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Reality TV mismatching: Why finding your true love is a lie

By Emma Lesyk, March 26 2024—

True love; how do you find it?  Well, that’s what Love is Blind is trying to figure out, but the procedures of the experiment are questionable at best. Love is Blind works by placing various conventionally attractive contestants behind sides of a wall and allowing them to date around with the hopes of finding love, and ultimately, getting married. The objective is matchmaking contestants based on personality, not external factors. Except there’s one small issue; it’s starting to fail. Contestants are increasingly taking it less and less seriously. 

After the disastrous release of season six of the series, where only one couple, Johnny McIntyre and Amy Cortés, were successful, many watchers have taken to X (formerly known as Twitter) to express that this season is proving Love is Blind to be a failure of an experiment.  

However, it is not just Love is Blind. True love is failing all over the reality TV community.

Bachelor in Paradise, a spinoff of long-running reality TV forerunner, The Bachelor, ended its most recent season in absolute failure as well, as all final couples broke up merely a week after the finale premiered. Many of them claimed they were not ready for a relationship.  

 But why is this happening? 

The cause is evidently because of the increasing trend of contestants auditioning primarily for fame, promotions, brand deals and the most shallow of all, Instagram followers. Not one, but two contestants of season six of Love is Blind are rumoured to have already been in relationships before filming started. As the world watches the contestants’ Instagram followers shoot up, it is becoming undeniably more difficult to believe these individuals are truly here for love and not a free ride to an influencer career.

Love is Blind, and other love-based reality TV, generally appear to be declining in reliability, as terrible confessions about the experience almost always come to light. Makes one wonder, who is actually as they seem anymore? 

If all of this is true, it is curious as to why so many couples actually do end up marrying, or even simply remaining a couple after the show. If reality TV is doomed to fail because no one is authentic, what accounts for the couples that genuinely find love in these hopeless circumstances?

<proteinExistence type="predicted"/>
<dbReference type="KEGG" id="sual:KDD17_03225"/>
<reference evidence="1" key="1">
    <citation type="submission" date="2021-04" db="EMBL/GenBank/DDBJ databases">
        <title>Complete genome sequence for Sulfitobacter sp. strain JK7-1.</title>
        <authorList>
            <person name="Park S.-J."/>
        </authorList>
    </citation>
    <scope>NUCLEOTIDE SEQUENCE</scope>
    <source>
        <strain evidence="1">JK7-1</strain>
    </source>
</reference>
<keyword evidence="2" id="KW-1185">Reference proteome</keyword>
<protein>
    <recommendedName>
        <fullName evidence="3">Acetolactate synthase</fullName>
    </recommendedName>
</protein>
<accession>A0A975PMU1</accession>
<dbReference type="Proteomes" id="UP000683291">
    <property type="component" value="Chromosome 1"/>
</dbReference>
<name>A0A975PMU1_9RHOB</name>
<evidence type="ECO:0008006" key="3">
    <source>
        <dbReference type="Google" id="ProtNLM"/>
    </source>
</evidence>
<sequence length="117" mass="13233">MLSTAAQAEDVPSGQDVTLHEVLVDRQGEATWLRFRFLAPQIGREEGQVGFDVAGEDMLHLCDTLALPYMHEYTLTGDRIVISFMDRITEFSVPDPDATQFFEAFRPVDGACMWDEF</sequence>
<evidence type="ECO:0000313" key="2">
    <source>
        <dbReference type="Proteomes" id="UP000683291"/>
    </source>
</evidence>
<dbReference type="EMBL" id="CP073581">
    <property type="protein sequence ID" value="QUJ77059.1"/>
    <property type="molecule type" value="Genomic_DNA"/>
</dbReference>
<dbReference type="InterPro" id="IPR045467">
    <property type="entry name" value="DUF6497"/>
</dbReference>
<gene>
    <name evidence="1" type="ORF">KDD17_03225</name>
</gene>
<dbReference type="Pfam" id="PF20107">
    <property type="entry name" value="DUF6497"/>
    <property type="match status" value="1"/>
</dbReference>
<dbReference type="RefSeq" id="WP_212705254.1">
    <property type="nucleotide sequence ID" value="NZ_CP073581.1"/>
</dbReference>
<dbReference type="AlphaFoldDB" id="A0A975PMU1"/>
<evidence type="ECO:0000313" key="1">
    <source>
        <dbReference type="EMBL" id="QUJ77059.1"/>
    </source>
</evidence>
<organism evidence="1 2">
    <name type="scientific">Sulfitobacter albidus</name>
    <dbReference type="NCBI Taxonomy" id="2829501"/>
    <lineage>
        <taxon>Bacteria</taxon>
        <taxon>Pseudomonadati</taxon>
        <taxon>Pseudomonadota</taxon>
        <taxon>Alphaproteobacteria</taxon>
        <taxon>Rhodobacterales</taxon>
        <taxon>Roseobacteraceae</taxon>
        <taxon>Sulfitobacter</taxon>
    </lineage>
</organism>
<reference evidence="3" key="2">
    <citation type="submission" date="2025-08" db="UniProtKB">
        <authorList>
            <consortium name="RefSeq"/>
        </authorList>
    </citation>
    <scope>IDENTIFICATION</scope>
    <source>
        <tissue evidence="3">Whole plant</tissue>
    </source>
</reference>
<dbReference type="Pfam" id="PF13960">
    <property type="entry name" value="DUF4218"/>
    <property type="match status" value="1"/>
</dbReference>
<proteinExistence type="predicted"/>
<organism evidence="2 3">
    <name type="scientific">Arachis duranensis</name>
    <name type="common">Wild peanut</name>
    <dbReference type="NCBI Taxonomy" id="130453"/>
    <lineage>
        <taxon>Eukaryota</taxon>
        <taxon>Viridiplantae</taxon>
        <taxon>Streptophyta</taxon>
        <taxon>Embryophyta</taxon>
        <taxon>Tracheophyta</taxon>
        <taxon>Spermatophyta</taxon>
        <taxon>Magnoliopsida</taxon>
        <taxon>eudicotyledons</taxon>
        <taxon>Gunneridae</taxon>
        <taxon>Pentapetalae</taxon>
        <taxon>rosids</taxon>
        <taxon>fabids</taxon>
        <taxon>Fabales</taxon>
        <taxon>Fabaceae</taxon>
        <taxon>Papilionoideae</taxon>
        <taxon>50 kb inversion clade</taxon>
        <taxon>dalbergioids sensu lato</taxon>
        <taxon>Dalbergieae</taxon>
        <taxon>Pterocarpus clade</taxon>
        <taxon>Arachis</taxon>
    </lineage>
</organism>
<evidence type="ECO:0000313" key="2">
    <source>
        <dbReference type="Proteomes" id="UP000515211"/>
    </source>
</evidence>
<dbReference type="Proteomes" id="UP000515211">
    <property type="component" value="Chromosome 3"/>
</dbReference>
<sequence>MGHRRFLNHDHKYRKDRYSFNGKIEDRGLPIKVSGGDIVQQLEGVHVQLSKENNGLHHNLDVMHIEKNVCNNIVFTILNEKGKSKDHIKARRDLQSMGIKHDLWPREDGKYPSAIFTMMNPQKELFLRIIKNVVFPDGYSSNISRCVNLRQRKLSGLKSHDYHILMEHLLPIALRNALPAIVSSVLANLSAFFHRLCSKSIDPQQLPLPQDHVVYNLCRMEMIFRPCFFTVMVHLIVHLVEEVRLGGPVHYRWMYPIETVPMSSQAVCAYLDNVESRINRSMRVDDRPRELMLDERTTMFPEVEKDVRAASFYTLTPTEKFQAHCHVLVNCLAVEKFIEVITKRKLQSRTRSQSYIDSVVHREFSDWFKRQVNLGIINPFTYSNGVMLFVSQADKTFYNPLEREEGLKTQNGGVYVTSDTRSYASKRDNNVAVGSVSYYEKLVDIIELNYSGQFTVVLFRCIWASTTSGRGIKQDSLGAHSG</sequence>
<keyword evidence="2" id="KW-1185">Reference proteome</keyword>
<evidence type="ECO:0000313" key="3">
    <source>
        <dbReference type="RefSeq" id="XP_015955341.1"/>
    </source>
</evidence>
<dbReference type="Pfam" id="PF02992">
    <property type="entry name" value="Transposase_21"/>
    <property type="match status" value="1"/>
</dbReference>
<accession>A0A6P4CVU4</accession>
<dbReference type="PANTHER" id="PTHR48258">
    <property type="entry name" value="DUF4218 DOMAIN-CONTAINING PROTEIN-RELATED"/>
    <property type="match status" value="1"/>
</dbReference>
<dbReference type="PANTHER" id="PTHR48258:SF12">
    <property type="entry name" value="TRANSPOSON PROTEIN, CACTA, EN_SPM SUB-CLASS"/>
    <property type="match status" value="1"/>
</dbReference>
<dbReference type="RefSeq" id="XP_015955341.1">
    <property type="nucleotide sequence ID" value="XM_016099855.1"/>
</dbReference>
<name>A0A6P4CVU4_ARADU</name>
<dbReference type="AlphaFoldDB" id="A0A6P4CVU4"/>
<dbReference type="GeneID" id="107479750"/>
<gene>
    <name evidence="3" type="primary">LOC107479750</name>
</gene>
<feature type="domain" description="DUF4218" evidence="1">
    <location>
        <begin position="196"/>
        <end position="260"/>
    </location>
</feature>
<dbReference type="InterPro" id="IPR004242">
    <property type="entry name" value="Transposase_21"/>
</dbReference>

The answer is simple; being there for the right reasons and healing from past trauma. 

The current sweetheart of TV, Joey Graziadei, has claimed the hearts of the entire Bachelor Nation for being charming, authentic, caring and even wiping the tears of the women on his season (and no, this is not an exaggeration). People love him for his easygoing nature and for probably being the best bachelor the world has seen in a while. There is little to no drama surrounding him online. He makes being the bachelor look fun, if that is even possible because he appears to be genuinely putting himself through this to find his happy ending. It’s people like him that make viewers believe in the reality TV process again.

Reality TV seems to work for some contestants, as seen with Love is Blind season four’s Zack Goytowski and Bliss Poureetezadi, who are expecting their first child. Additionally, it is possible to not be hated by the entire media, as Graziadei has shown. So, it is not the process of reality TV itself that is the issue, but the people that often get chosen. A lot of them are inauthentic and simply just not the best individuals.  

Time and time again, Love is Blind has shown us the exact opposite; love is not blind.  Whether it’s secret relationships, cheating or lying about being ready for marriage, reality TV in general, has been more about gaining fame and money. If Love is Blind gets renewed, it would be spectacular to see more authenticity, otherwise, it will be another season of hostility, possibly leading to the show’s cancellation. Whether Love is Blind gets renewed or not, the lesson is to always be authentic and please do not go on reality TV if you secretly do not want a relationship.  

This article is a part of our Opinions section and does not necessarily reflect the views of the Gauntlet editorial board.

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